So what’s holding us back?

Are we holding ourselves back?

The concept of neurodiversity also raises awareness about the ‘social model of disability’, in which societal barriers are the main factor that disables people.

We have long-focussed on negative sentiments, exclusionary behaviors and cure-treatments. Neurodiverse people are pitied, stigmatized and isolated. These responses have manifested in barriers rather than positive outcomes.

Okay, I just covered a lot of ground and offered a lot of word soup to set the stage.

In the next few sections, I’ll offer some information about how our society addresses neurodiversity across phases of life —

What happens when you give birth to a neurodiverse child?

America has a national law that supports neurodiversity by granting all children with disabilities (neurological variations included here), free and appropriate education from birth through the age of 21.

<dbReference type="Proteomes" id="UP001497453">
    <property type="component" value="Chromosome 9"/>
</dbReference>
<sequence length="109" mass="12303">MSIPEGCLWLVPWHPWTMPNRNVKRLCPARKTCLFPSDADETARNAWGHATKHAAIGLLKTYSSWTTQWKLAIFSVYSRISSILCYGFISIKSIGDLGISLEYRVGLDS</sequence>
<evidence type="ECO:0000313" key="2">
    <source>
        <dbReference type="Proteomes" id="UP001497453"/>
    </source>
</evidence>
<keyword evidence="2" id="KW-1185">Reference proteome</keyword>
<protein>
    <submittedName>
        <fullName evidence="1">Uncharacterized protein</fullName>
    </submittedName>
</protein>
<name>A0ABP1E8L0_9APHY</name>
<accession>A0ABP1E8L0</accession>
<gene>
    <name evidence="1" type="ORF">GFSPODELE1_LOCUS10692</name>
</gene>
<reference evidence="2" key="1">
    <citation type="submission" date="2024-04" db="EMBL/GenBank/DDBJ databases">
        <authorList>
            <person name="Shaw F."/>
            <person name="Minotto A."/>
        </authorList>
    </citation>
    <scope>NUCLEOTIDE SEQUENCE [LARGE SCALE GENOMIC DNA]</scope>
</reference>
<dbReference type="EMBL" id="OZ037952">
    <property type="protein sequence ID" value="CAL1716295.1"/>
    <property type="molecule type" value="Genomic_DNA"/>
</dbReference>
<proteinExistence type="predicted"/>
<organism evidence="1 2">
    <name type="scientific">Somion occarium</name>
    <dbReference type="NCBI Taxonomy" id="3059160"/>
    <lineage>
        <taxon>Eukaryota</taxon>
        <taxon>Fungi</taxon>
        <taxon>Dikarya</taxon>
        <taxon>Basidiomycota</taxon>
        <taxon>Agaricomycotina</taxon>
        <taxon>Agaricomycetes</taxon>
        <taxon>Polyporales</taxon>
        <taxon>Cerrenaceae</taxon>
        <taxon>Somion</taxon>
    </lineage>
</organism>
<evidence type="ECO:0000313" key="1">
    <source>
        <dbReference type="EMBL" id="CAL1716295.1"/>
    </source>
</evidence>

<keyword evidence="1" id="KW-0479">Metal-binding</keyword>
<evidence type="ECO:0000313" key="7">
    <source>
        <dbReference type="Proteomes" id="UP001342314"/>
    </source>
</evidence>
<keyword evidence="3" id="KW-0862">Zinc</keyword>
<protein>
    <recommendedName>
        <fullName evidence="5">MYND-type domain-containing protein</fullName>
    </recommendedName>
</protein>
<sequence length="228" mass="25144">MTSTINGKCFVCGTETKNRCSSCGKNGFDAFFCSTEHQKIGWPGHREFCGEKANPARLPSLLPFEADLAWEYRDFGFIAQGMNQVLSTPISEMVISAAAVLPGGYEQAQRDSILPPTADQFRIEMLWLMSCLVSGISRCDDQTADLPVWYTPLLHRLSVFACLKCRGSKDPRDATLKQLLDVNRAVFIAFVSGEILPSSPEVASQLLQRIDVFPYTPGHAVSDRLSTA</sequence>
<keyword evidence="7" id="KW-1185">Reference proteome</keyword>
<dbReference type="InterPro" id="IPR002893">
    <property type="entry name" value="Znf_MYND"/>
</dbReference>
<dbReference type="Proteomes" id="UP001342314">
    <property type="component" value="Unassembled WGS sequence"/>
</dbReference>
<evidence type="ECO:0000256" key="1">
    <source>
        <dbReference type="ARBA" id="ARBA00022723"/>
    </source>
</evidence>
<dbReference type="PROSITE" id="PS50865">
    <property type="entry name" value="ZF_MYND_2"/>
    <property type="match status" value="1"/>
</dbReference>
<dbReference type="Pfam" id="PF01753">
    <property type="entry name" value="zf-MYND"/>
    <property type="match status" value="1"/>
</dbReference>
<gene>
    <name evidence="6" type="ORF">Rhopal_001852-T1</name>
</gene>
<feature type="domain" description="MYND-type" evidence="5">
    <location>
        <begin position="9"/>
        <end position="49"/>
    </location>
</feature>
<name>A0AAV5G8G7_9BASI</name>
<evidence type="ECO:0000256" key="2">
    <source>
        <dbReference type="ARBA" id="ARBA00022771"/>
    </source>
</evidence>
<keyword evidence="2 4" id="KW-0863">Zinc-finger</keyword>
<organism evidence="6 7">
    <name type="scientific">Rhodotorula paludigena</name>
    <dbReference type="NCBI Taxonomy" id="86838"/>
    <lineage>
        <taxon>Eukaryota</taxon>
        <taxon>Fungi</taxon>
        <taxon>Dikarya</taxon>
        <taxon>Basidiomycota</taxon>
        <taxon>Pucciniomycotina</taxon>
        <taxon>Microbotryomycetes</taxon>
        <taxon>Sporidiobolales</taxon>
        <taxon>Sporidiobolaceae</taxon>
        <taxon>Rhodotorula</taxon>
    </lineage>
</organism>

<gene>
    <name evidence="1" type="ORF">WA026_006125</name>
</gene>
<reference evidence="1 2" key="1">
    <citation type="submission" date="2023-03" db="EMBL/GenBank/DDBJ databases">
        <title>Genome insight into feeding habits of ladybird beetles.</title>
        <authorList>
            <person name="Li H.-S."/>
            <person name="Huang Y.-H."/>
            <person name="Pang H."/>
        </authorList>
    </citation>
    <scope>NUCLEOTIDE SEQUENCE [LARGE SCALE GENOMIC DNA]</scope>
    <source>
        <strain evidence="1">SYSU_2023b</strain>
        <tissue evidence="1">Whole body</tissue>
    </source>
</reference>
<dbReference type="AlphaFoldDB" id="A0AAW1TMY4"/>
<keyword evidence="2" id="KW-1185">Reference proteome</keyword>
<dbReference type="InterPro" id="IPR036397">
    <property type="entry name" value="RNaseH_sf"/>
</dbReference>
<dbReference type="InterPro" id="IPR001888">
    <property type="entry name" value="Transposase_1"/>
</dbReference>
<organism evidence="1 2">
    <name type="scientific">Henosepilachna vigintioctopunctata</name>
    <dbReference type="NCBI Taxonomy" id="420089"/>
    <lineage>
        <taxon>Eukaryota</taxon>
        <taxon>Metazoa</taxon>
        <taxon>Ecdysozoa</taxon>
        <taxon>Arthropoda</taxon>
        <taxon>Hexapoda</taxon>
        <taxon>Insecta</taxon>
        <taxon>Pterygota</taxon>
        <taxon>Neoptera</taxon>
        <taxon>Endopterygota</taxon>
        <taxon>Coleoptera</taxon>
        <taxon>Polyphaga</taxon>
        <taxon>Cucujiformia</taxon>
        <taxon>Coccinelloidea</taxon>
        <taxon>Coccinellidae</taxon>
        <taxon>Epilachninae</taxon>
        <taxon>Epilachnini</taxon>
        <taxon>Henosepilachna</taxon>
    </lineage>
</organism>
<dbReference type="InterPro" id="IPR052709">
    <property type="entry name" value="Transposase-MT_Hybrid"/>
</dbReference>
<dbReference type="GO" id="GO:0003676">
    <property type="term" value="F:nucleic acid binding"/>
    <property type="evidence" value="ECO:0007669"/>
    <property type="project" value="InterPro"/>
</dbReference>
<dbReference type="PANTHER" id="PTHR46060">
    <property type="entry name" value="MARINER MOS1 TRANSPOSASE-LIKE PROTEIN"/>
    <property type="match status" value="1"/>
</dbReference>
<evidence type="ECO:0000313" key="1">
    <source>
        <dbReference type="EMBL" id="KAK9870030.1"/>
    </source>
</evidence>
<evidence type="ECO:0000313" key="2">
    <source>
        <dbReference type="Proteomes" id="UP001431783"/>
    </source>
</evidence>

The Individuals with Disabilities Education Act (IDEA) was signed into federal law by George W Bush 30 years ago and continues to be a powerful bipartisan American statement about equal opportunity for children. The law is explicit about full-inclusion as the starting point, whereby children with disabilities have a right to appropriate education in a ‘least restrictive environment’.

I regularly reflect on the the spirit and intent of this law — inclusive equality.

As a federal law also it’s unifying and impactful at scale.

Canada by contrast, has no such federal law. Education is governed by provincial and territorial jurisdiction. Every province and territory has some form of policy on accommodating education and they vary widely from one another in how they define it, practice it, and how they fund it. Private insurance companies are not required to cover therapies for neurodiverse children. When it’s not a law, it tends to have less teeth.